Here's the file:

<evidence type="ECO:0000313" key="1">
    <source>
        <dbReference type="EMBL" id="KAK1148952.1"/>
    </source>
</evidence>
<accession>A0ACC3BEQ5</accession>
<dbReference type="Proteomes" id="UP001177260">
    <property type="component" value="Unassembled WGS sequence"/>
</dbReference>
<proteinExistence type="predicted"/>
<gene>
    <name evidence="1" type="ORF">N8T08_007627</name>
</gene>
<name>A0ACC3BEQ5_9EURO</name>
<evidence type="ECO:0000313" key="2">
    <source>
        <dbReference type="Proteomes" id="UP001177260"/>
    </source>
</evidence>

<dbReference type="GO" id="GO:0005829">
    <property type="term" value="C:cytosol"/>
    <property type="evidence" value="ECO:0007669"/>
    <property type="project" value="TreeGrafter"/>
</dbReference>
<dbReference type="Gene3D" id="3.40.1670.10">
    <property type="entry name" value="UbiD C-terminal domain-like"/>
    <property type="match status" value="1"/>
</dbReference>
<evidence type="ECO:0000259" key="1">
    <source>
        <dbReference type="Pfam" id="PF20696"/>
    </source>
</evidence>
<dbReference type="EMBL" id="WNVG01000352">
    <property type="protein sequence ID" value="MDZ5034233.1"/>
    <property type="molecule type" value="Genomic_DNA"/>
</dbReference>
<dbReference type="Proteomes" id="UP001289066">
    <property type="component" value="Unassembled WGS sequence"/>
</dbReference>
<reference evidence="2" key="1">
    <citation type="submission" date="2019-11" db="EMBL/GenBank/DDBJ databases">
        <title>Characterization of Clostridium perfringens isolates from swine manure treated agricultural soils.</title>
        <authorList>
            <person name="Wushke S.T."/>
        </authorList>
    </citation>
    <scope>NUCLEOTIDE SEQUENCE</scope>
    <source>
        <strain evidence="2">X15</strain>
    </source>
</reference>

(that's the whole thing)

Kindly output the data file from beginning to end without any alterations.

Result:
<evidence type="ECO:0000313" key="1">
    <source>
        <dbReference type="EMBL" id="KAK1148952.1"/>
    </source>
</evidence>
<accession>A0ACC3BEQ5</accession>
<dbReference type="Proteomes" id="UP001177260">
    <property type="component" value="Unassembled WGS sequence"/>
</dbReference>
<proteinExistence type="predicted"/>
<gene>
    <name evidence="1" type="ORF">N8T08_007627</name>
</gene>
<name>A0ACC3BEQ5_9EURO</name>
<evidence type="ECO:0000313" key="2">
    <source>
        <dbReference type="Proteomes" id="UP001177260"/>
    </source>
</evidence>

<dbReference type="GO" id="GO:0005829">
    <property type="term" value="C:cytosol"/>
    <property type="evidence" value="ECO:0007669"/>
    <property type="project" value="TreeGrafter"/>
</dbReference>
<dbReference type="Gene3D" id="3.40.1670.10">
    <property type="entry name" value="UbiD C-terminal domain-like"/>
    <property type="match status" value="1"/>
</dbReference>
<evidence type="ECO:0000259" key="1">
    <source>
        <dbReference type="Pfam" id="PF20696"/>
    </source>
</evidence>
<dbReference type="EMBL" id="WNVG01000352">
    <property type="protein sequence ID" value="MDZ5034233.1"/>
    <property type="molecule type" value="Genomic_DNA"/>
</dbReference>
<dbReference type="Proteomes" id="UP001289066">
    <property type="component" value="Unassembled WGS sequence"/>
</dbReference>
<reference evidence="2" key="1">
    <citation type="submission" date="2019-11" db="EMBL/GenBank/DDBJ databases">
        <title>Characterization of Clostridium perfringens isolates from swine manure treated agricultural soils.</title>
        <authorList>
            <person name="Wushke S.T."/>
        </authorList>
    </citation>
    <scope>NUCLEOTIDE SEQUENCE</scope>
    <source>
        <strain evidence="2">X15</strain>
    </source>
</reference>